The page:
Several years ago, Audi hired the Gallup Organization to figure out what distinguishes Audi drivers from those of competitors' cars. Whereas BMW drivers, for instance, are known for their pure driving passion, Audi drivers turned out to be “relators” who enjoy talking about their cars almost as much as they enjoy driving them. Audi used these findings to recruit salespeople, mechanics, and others whose personalities meshed with those of Audi drivers. Their numbers have risen every year since.

That's branding: identifying and projecting a distinctive and consistent set of attributes. Although usually associated with multibillion-dollar corporations, branding can be a powerful marketing tool for remodelers as well.

Take Friedell Construction. In 2004, the Minneapolis-area design/build firm underwent a “branding process” that resulted not only in a new graphic identity, but also a new name that neatly crystallized its focus on design and architecture: Friedell Architects & Builders.

Given that the company had been around since 1979, the term “ rebranding process” might seem more apt. But “it wasn't so much a rebranding as a matter of sitting down and figuring out who we are,” explains president Roger Friedell. Despite various marketing efforts over the years, “there was clearly a message that wasn't getting passed through.” Many prospects didn't think they needed an architect, or they didn't trust or understand the concept of one-stop design/build services.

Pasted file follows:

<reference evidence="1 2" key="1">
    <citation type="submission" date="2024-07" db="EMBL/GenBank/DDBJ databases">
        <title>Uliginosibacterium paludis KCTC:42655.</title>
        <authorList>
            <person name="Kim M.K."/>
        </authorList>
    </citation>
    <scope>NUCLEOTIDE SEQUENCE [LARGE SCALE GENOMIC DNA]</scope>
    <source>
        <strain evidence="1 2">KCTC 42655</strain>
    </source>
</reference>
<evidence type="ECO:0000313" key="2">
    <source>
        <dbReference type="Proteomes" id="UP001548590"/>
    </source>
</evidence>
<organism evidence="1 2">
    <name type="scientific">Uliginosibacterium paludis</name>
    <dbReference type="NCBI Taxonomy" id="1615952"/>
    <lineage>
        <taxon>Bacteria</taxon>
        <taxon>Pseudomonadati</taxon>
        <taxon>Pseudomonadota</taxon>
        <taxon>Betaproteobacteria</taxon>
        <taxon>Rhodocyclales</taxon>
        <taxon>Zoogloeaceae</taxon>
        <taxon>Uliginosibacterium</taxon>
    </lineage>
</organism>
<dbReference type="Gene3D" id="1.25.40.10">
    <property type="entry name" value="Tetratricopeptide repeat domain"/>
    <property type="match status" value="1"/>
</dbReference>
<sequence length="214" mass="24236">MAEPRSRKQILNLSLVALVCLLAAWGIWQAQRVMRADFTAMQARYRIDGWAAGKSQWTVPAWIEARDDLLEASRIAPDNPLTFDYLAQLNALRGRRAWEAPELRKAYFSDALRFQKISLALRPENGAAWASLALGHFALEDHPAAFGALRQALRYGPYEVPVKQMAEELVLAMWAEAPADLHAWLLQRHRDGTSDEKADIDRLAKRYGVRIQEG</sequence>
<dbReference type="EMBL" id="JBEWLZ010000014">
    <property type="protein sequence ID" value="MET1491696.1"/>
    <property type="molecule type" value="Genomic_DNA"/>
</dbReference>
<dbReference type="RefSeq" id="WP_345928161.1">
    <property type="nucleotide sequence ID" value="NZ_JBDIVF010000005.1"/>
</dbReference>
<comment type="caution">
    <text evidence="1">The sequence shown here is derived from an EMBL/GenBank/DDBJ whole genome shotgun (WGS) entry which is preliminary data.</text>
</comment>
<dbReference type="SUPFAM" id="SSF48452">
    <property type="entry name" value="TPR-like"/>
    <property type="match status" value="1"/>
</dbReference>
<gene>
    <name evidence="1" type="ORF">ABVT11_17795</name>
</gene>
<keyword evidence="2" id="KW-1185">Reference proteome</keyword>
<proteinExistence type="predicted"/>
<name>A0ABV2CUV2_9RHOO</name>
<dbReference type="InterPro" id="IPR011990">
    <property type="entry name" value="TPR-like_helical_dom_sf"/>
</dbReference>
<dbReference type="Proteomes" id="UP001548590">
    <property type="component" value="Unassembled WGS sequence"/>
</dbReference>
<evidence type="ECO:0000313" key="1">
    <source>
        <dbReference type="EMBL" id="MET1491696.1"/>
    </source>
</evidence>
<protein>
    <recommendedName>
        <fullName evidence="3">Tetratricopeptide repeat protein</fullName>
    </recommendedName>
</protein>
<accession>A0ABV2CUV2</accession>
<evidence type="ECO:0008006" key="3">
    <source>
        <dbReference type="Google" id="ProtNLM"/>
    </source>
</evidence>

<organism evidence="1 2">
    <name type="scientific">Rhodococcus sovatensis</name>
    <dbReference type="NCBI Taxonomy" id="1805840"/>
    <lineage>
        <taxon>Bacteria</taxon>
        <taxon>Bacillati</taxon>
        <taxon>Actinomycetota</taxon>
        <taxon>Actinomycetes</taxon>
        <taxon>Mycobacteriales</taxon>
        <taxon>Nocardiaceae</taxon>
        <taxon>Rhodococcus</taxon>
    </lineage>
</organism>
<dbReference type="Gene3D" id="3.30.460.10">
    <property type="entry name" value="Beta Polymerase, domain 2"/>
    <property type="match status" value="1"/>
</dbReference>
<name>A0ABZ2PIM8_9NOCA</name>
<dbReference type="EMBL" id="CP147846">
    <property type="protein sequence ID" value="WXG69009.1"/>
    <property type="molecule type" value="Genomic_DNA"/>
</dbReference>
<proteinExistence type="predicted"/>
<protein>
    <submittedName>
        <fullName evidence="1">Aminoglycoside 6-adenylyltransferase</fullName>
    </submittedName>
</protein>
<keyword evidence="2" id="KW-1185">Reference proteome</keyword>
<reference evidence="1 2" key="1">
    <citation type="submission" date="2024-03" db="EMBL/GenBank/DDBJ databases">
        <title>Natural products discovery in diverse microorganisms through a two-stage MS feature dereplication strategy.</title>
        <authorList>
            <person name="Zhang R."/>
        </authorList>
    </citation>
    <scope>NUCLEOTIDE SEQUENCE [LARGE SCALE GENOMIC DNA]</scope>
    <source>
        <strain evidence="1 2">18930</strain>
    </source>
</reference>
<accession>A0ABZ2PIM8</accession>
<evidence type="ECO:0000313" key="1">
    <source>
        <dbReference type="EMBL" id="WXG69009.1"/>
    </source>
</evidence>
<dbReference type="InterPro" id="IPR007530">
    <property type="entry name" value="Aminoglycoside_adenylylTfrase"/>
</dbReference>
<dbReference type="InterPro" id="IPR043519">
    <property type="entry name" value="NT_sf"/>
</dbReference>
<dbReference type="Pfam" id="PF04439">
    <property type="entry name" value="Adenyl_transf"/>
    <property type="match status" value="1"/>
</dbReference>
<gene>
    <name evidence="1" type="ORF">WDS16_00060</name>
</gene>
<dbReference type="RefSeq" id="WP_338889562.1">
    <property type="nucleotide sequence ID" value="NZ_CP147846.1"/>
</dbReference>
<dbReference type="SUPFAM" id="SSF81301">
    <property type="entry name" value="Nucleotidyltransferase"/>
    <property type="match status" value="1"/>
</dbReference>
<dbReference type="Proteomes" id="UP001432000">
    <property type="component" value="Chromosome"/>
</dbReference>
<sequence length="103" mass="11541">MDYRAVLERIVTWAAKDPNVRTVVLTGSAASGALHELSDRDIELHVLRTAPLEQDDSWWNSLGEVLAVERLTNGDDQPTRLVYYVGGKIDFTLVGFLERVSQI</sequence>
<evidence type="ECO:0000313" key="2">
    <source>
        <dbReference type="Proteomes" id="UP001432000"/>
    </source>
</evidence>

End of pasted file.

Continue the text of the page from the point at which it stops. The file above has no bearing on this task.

So Friedell used a strategy similar to Audi's. Working with branding consultant Eve Stubens, he identified “four ideal clients” who actually did value the design process. Stubens and her staff then interviewed the four to ascertain what they found special about Friedell's company. The idea is to “go to the people who know you best and have them tell you from the outside in what they see, and then blend that with what you want to be,” Stubens explains. Every aspect of “your core brand vision” should be consistent, she adds, from products to pricing to “the language your sales force uses and the attitude of your carpenter and product manager. Ultimately the whole story needs to be tightly put together.”

Thankfully, the feedback from Friedell's clients affirmed that the company already had the right story. All it lacked was a coherent way to tell it. So Friedell forwarded Stubens' insights to a design firm, which then created the new graphic image and marketing collateral, including a handsome announcement mailed to about 1,200 people in the company's sphere of influence.

The whole process took about three months and was “very reasonable” in cost, says Friedell. He still faces the occasional objection to the design-driven process. But he now has the language and the look that, combined, make it easy “to describe what we do and what we can offer.”